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Making Time for Time

Making Time for Time

How do we make time?

The short answer is we can’t. We can only use it.

But I think there are a couple of things that can help.

We can make better decisions on how we use it, and we can be sensitive to the fact that time moves differently for each of us.

Now, I am no time-management guru, so I’ll leave that topic for others.

But I saw the news headline last week about people who need NHS funded care and support and who are often affected not just by cuts in funding, but by delays in decision-making - Families of disabled people tell BBC of battle for NHS care support - BBC News

I also remember one of our equipment suppliers telling me that they had worked much harder to reduce their production times for personalised equipment needed for young children, when they were confronted with the reality of reduced life expectancy.

Medequip takes pride in meeting key performance indicators for meeting the delivery speeds for community equipment. We know that delivering equipment quickly can make a difference to when someone is discharged from hospital, or prevented from being admitted in the first place.

But, in response to feedback from people who use equipment, we are also looking at convenience, as well as speed. If you need someone to help you receive a delivery, or you need to avoid a clash with other care tasks, the option to choose a time may be more important to you.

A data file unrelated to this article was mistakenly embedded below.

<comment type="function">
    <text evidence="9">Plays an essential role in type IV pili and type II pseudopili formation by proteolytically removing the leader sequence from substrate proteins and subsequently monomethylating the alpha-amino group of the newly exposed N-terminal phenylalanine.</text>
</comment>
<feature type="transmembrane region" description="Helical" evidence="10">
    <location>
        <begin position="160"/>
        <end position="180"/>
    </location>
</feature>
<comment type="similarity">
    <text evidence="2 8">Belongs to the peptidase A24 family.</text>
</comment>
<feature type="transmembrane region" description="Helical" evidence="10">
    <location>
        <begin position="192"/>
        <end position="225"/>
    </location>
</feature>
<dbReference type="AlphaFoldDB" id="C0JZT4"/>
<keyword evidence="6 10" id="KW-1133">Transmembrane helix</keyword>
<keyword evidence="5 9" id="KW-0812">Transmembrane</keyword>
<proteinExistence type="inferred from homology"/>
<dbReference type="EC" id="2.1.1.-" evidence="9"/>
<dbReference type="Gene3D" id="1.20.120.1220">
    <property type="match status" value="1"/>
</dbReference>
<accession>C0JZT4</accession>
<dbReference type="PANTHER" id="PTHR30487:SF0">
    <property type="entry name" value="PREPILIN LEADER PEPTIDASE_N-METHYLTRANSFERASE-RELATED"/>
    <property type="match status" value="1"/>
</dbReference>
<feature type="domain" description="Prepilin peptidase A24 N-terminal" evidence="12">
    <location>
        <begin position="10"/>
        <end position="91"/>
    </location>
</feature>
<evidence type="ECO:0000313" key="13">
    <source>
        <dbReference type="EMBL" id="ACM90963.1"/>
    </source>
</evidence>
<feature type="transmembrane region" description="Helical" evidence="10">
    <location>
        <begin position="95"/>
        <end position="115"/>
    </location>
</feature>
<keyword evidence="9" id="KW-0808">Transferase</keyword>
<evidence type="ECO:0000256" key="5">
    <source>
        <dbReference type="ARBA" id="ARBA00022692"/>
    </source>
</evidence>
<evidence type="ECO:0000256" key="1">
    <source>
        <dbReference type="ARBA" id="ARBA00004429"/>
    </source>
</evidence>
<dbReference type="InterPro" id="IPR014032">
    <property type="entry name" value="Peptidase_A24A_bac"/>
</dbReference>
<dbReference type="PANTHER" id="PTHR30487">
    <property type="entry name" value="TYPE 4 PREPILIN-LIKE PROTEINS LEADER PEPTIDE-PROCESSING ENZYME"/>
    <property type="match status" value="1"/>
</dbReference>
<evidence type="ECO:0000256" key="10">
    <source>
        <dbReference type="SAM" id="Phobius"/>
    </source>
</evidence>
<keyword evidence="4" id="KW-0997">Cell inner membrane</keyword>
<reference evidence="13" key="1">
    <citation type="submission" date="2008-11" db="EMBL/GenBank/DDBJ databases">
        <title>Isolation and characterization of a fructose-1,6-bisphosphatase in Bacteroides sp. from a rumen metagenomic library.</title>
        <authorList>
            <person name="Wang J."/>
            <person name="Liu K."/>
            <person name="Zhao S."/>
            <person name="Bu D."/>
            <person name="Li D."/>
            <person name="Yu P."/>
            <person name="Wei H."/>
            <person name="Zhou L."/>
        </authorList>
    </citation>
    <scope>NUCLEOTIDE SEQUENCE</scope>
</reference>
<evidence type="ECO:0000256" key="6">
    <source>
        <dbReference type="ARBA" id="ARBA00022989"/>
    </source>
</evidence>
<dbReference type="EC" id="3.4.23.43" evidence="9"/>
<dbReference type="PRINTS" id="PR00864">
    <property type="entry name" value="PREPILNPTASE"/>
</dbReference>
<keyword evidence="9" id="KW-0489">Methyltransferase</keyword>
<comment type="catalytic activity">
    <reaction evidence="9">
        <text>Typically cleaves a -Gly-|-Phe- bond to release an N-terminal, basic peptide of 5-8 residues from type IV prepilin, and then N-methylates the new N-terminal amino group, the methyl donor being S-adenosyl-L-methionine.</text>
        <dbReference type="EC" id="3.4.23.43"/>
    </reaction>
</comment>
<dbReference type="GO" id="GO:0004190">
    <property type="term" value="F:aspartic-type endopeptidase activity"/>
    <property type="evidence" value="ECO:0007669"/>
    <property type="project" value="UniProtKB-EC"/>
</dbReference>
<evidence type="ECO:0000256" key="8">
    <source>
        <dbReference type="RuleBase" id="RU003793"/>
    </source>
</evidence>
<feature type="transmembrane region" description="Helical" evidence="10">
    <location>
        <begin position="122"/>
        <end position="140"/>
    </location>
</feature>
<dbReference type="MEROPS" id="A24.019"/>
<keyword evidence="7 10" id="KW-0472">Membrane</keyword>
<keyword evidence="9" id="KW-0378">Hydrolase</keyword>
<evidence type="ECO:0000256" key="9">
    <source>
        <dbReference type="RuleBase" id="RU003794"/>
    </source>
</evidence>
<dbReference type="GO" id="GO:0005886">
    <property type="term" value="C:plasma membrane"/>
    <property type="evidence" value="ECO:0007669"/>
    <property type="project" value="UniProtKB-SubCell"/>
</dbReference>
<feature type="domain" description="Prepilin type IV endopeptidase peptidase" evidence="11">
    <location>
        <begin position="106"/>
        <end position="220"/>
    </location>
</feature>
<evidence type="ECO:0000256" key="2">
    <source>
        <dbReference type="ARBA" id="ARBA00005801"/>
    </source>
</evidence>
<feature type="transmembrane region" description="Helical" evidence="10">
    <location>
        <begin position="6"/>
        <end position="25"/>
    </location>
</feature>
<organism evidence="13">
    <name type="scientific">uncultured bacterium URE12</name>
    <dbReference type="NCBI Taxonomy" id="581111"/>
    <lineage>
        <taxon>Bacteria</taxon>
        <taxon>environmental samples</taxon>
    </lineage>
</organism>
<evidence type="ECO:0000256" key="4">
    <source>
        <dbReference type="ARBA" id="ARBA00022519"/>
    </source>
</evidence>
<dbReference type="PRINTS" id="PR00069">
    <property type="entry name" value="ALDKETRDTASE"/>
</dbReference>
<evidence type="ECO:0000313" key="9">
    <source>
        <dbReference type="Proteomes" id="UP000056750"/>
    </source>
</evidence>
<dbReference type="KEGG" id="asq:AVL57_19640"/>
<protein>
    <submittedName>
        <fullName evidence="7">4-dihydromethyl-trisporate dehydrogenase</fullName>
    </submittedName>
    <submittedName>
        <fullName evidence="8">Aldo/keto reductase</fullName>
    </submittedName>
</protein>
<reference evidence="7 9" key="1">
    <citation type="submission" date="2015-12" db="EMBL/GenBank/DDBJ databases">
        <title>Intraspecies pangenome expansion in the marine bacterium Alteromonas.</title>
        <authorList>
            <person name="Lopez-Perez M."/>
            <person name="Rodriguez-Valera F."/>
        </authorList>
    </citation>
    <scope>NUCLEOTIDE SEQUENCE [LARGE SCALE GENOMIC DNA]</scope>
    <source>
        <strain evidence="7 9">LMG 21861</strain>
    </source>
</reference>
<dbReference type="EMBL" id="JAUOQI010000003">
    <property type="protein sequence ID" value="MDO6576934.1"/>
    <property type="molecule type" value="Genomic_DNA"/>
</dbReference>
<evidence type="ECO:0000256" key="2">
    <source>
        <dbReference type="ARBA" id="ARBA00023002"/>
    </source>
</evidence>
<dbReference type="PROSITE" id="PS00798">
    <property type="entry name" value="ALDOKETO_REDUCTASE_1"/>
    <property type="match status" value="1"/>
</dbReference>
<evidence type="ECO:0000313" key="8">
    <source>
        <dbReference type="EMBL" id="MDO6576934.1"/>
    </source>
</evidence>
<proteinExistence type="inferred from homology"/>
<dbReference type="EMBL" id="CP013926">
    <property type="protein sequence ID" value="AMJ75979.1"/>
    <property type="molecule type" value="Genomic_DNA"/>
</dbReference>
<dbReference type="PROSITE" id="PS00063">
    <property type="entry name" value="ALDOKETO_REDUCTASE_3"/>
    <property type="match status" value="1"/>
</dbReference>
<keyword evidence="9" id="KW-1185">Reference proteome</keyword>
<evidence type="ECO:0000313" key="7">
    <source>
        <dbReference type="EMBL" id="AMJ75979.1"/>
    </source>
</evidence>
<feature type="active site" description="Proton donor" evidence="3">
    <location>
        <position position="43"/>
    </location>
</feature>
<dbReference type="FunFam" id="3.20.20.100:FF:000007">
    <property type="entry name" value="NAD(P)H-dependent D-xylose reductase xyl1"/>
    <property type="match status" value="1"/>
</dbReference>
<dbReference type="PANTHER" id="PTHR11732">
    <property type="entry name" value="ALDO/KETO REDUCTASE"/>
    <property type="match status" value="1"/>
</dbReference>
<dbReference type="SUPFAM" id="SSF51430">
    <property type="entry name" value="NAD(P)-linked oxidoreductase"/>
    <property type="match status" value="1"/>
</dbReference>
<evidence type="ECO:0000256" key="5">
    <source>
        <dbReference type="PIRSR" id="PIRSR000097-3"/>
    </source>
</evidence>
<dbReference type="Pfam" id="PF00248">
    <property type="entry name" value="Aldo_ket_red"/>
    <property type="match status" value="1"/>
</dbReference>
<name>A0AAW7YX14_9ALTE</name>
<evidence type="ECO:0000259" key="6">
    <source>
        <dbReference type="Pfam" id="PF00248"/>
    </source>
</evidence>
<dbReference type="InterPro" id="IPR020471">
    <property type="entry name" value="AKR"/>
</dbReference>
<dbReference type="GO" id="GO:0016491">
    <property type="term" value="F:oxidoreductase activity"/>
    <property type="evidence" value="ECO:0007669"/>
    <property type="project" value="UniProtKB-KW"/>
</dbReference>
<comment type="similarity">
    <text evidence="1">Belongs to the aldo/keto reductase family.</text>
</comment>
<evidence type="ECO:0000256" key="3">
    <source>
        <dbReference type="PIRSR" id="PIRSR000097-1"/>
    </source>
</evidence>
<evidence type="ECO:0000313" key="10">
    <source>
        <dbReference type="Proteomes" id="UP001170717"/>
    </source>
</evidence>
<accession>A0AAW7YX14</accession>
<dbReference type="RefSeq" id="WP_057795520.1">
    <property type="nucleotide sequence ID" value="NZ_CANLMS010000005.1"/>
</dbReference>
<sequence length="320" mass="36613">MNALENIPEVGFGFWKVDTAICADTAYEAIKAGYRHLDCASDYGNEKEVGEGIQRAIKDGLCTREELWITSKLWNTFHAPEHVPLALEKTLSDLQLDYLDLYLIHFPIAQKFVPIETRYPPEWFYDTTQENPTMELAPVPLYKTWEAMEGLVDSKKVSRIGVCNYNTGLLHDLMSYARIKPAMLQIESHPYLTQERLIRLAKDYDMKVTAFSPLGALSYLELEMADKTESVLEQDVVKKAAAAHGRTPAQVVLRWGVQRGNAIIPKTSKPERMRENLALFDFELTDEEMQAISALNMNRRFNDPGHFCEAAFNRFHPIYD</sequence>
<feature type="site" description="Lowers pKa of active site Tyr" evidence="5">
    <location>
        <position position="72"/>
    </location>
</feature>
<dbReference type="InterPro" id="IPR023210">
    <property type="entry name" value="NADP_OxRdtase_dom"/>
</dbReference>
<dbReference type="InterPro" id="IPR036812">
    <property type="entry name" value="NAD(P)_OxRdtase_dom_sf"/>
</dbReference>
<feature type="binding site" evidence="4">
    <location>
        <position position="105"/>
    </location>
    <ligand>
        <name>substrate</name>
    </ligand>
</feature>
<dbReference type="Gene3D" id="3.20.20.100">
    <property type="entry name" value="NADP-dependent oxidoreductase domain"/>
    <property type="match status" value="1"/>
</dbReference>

One of my team recently attended a Social Care Future gathering looking at the “plumbing and wiring” of social care that makes it harder to achieve the Social Care Future vision. A lot of Local Authority staff reported that time pressures and a lack of capacity mean they find it difficult to cope with all they are expected to do.

I can tell you, people working in voluntary and private sector organisations are feeling the same way.

But waving our pressures and deadlines at each other is not a good look.

Instead, I suggest we consider how time is moving from the point of view of people who draw on care and their families.

Whether that means a community equipment provider considering convenience as well as speed. A funding panel looking at how it makes decisions, or a procurement team shortening a process to get a new service in place.

Sometimes we hear organisations and systems can only move at the speed of trust. Maybe from one perspective that is true. But when you next get the chance, don’t just ask someone for the time, ask them about their time.

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